You did not say in what era, so I will assume the Tudor era since this is a Tudor website. The list is very,very long. Most wealthy households had large numbers of servants with each individual assigned to one or more specific tasks. There were, for example, boys to turn spits in the kitchen, maids to clean up in the kitchen (some for pots and pans, some for floors, some for other cleaning duties), boys or maids to stoke the fires in the kitchen, people who cleaned game (butchers), one or more bread bakers, one or more confectioners, multiple regular cooks, perhaps a beer and ale brewer, someone to manage the wine stores, some to oversee the larder, a provisioner, and so on. And that's just the kitchen. Upstairs, there were usually multiple tutors for any children, wet nurses if needed, cradle rockers, nursery laundry women, nursemaids, governesses perhaps. And that's just the nursery. Each noble household could easily have more than 100 servants, even servants to look after the higher ranking servants. They had chaplains (more than one), musicians, carpenters, perhaps stone masons and a glazier. Large and very wealthy households might have 200-300 servants in total. And each wealthy Englishman usually owned multiple houses with multiple households. Some staff traveled from house to house with their employer, some did not. You might enjoy reading Joan Glasheen's book, "The Secret People of the Palaces: The Royal Household from the Plantagenets to Queen Victoria." It's one of the few books about wealthy households staffs and servants that is not boringly academic.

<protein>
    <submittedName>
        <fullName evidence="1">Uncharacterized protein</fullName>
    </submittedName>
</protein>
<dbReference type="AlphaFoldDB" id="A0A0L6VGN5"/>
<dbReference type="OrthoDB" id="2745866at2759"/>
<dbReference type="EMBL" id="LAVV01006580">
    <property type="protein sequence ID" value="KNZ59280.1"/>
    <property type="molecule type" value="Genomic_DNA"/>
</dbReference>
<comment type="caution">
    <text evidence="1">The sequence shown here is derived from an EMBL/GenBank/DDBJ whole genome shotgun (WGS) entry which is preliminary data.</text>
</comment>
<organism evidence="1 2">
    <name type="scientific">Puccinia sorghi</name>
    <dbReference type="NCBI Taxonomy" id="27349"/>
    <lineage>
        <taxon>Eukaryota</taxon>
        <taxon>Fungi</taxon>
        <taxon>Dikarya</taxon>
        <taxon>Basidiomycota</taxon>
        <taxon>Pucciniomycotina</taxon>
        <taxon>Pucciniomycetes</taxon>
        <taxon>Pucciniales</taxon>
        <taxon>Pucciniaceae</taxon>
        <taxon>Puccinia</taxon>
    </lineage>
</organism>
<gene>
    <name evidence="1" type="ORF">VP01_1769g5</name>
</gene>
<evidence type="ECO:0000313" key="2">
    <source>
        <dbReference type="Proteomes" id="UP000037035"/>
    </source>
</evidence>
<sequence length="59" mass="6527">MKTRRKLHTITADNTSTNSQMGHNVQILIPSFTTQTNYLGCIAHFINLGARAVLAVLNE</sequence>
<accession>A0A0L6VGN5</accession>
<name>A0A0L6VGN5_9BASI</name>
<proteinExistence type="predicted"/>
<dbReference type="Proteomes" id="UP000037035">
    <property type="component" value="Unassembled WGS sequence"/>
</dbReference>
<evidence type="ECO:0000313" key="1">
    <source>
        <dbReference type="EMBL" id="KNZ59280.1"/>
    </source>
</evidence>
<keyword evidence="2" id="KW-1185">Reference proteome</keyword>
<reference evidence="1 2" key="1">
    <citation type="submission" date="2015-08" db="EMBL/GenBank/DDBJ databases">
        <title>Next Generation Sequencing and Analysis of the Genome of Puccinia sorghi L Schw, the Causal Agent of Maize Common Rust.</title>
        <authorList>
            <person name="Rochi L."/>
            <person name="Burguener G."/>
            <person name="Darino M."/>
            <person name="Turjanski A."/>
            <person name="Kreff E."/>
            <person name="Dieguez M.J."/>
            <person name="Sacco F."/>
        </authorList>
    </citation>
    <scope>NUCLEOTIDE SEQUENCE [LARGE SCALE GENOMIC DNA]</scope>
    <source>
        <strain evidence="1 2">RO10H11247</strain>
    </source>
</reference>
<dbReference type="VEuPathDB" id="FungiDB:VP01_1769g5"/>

GREAT info! (I was hoping you'd answer my question, phd... :) This site is a wealth of information and when my book is published, you will all get thank-yous :)
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